Arts Desk

DC Shorts, Showcase 16: A Hunt for Toilet Paper

Short reviews of films from this year's DC Shorts Film Festival

The trick with short films is that filmmakers don’t have time to flesh things out, but they risk rushing the story or being too vague. It’s a problem that pops up often throughout Showcase 16, with several of the entries lacking clarity or sufficient depth. There are more misses than hits, but there’s one tiny gem (First Date) and a good shock (Other).

Another Bullet Dodged: This drama about a woman having an abortion and her immature jerk of a baby daddy would be more satisfying if a question mark didn’t linger over the slight plot. You feel bad for her, but this guy’s no one to cry over.

Devoted Husband: A confusing thriller that mixes flashbacks with flash-further-backs to create a muddled, darkly filmed mess. A little physical light and longer-lingering shots would have shed more metaphorical light on the plot, which in broad strokes is about a daughter who seeks revenge for her cheating father.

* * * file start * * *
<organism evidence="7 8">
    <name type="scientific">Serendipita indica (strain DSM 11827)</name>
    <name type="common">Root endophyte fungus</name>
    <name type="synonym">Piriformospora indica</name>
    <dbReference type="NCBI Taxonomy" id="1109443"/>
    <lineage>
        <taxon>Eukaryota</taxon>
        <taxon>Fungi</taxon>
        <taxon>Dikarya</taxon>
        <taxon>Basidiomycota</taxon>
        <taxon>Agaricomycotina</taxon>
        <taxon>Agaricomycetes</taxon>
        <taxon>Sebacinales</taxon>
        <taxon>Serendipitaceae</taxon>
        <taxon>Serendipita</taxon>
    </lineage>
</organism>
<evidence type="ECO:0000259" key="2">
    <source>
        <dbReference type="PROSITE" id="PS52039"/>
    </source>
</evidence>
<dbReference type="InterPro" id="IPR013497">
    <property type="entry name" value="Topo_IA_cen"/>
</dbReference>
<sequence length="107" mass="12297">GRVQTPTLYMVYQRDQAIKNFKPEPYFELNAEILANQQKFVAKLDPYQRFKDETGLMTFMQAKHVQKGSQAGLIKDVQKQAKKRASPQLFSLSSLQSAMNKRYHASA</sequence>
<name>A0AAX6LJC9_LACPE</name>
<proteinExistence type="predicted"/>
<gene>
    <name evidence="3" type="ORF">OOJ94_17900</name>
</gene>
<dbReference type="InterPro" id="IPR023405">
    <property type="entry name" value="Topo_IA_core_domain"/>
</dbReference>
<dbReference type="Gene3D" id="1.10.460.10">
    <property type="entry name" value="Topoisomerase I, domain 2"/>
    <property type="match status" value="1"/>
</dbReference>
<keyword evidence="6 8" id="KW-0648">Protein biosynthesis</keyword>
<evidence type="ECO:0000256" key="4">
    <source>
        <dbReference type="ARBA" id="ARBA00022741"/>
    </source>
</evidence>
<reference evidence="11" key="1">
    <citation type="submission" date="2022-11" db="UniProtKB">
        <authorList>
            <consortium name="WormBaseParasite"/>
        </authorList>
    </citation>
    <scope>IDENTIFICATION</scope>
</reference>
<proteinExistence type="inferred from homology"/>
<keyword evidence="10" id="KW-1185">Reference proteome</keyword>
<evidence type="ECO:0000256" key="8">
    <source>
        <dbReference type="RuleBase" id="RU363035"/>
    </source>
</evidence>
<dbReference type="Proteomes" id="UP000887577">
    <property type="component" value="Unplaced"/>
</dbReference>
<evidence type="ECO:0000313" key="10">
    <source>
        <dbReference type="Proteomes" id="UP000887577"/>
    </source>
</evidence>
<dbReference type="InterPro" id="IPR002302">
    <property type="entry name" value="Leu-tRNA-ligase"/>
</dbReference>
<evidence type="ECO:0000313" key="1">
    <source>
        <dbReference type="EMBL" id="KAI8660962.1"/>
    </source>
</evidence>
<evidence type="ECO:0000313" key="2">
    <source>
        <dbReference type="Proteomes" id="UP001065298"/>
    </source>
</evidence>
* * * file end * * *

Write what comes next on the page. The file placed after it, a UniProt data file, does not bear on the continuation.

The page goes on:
First Date: This comedy is filmed like a horror story, because it partially is: It’s bad enough when, um, your stomach’s acting up when you’re at a date’s house. But what do you do when you can’t find any TP? Things turn incredibly gross here, but you’ll be giggling the whole time.

Madly Unto Eternity: Lots of plot is jammed into this short, which makes it ironic that the whole thing is pretty uninteresting. It begins with a guy in jail who was about to propose to his girlfriend and devolves into a so-so Mafia-esque drama from there.

One Nightstand: Despite the title’s spelling, this is not about a piece of furniture. A couple who don’t even know each other’s names wake up handcuffed to a bed, and shrillness—then, unbelievably, tenderness—ensues. You may care if they both weren’t so antagonistic.

Other: Melodramatic, dark, and grotesque, this thriller involves a terminal cancer patient who creates a Frankenmachine to try to heal himself. It’s somewhat confounding with an overly wordy voiceover, but ends on a perfectly quick and perfectly clear shudder-inducing note.

The Order: A fun game: Try watching this absurdist black comedy about a demanding restaurant customer with anyone who’s ever waited tables and count how may times they say, “Fuck this guy.” Both the customer’s and the chef’s behavior toward the poor waitress is ridiculous, and the apparent twist at the end is too vague to render any of the mistreatment amusing.

Saturday, Sept. 8 at 11:30 p.m. at U.S. Navy Memorial

Wednesday, Sept. 12 at 5 p.m at E Street Cinema

Sunday, Sept. 16 at 4 p.m. at U.S. Navy Memorial

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